The remaining 751 units are still up for sale which also include housing, a shopping centre and a cafe. This is a great example of one of the perks of container housing. You can pick it up and move it wherever it’s needed. 

The implementation of this container housing, on larger scales, has been a great success abroad. With Minister Eoghan Murphy’s introduction this year of the co-living housing model and the recent refusal of planning permission for over 200 co-living units in Tallaght, it begs the question – would a well planned container home format have been more successful? An Bord Pleanála released a quote regarding their reasons for refusing the build, stating that the co-living structure would “fail to provide an acceptable living environment,” and that it had a “notable shortfall in the provision of sufficient communal facilities.”

Comparing this interpretation of co-living with the privacy and independence a container home could offer, there really is no comparison. Similarly, consider the prospects it could offer those in Ireland currently homeless or living in hotels. It is without a doubt an idea that should, and hopefully will, be explored by our government in the near future.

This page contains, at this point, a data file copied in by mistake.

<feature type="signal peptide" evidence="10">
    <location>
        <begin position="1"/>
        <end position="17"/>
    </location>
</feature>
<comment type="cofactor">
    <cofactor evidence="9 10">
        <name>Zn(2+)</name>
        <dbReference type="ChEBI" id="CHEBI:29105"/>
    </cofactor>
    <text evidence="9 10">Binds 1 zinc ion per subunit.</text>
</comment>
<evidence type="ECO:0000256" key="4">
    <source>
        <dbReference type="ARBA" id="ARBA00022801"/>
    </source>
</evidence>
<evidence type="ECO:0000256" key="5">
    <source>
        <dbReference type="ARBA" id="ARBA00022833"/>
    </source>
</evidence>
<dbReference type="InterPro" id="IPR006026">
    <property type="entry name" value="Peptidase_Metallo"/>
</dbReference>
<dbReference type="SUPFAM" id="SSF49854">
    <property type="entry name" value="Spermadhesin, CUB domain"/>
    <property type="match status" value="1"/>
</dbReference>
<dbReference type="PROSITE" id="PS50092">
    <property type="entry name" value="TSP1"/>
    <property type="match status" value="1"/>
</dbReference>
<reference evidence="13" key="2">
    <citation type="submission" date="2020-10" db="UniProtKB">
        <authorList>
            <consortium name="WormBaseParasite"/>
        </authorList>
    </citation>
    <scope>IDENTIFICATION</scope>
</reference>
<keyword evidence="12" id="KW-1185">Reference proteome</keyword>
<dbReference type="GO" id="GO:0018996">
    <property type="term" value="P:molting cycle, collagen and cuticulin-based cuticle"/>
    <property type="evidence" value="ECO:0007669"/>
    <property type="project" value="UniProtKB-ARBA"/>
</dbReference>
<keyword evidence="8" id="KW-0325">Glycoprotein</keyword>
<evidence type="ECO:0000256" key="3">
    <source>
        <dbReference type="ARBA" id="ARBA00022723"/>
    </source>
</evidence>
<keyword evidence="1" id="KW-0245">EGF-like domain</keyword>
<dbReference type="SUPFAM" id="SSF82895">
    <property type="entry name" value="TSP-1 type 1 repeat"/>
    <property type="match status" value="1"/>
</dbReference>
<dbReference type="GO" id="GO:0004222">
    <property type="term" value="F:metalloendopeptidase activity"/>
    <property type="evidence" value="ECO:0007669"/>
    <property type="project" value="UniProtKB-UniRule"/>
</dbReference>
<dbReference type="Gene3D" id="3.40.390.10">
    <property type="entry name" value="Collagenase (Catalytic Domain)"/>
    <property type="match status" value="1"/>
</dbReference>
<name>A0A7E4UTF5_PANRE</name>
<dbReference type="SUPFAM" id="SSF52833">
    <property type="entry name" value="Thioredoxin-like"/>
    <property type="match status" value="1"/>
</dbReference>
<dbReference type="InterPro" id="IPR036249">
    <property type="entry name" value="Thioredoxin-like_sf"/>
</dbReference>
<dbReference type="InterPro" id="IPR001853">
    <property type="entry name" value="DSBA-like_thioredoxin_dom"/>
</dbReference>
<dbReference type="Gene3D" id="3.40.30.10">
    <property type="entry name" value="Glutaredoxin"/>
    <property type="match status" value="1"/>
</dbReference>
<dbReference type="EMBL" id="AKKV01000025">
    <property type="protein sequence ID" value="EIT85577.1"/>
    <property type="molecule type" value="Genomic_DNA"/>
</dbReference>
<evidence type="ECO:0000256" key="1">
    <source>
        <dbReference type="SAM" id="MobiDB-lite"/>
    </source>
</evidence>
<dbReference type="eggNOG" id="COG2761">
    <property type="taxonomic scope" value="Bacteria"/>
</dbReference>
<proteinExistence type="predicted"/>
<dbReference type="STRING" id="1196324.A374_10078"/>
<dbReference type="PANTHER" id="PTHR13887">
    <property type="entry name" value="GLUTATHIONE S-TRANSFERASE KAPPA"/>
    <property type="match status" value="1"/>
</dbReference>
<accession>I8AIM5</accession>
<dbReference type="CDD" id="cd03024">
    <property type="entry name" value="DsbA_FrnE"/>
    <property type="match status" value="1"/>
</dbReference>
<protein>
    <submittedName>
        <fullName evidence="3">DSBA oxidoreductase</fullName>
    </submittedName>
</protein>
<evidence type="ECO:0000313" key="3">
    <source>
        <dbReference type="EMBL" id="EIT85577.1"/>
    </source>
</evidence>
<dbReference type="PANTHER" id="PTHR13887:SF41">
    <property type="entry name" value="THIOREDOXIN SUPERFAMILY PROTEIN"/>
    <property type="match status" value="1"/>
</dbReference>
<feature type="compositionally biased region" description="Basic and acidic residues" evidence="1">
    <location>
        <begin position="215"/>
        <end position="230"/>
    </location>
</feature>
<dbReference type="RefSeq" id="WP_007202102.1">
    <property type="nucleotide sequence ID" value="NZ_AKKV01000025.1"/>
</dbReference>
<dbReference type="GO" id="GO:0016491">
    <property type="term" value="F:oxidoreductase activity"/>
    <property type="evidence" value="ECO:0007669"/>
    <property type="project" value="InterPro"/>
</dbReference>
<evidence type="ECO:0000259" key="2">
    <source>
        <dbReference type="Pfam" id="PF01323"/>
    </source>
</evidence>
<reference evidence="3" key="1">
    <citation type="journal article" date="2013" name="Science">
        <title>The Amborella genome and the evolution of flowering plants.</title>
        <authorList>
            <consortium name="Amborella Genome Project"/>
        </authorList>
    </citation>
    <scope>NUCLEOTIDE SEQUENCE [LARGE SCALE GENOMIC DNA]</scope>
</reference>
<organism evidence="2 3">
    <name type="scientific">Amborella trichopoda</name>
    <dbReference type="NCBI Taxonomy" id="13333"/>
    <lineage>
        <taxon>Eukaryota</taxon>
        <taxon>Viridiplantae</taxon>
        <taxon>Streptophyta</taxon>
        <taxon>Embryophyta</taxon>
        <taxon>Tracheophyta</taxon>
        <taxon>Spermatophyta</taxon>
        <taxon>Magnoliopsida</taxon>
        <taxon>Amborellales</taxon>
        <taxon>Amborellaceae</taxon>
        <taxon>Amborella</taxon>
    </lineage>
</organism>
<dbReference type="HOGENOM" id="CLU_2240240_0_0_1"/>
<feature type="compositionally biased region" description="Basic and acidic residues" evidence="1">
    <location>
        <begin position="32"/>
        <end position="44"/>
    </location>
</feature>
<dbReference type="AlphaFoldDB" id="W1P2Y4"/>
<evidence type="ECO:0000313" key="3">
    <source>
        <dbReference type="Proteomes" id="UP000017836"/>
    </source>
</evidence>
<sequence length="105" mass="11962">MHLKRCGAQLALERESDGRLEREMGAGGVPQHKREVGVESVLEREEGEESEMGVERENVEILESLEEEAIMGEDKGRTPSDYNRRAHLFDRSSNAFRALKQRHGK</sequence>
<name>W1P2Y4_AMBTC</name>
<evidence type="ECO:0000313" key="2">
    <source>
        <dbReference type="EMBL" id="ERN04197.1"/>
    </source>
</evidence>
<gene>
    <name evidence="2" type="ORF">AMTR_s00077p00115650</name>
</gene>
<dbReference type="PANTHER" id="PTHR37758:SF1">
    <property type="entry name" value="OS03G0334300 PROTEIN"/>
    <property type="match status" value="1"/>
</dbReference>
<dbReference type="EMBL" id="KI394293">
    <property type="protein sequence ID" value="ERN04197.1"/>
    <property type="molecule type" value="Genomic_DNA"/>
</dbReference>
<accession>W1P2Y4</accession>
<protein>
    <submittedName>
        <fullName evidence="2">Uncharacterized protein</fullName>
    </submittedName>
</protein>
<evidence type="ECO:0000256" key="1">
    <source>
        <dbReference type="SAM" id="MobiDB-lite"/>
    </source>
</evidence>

Forward thinking 

Cube Homes may be in its early days, but Vincent is looking to the future of this emerging business already. He hopes to introduce solar panels as an option to generate clean energy and similarly, a circulating water harvesting system, which would be installed underground near the house providing all the necessary water for consumption and washing.

Similarly, Cube Homes are looking to get government backing to ensure this potential housing solution succeeds. With potential government backing and investment, Cube Homes may be able to provide people in dire situations some comfort, dignity and interim security while saving on overall governmental expenditure. 

If the idea of living in a converted shipping container still doesn’t feel very appealing to you, after walking around the show house myself and seeing what can be done with limited space on a budget I was blown away. The space on the whole felt bright, roomy and full of infinite possibilities. I can assure you with every confidence that these are not just houses, they’re homes. 

Cube Homes are based out of Ringsend, visit  for any inquiries or to view their projects online.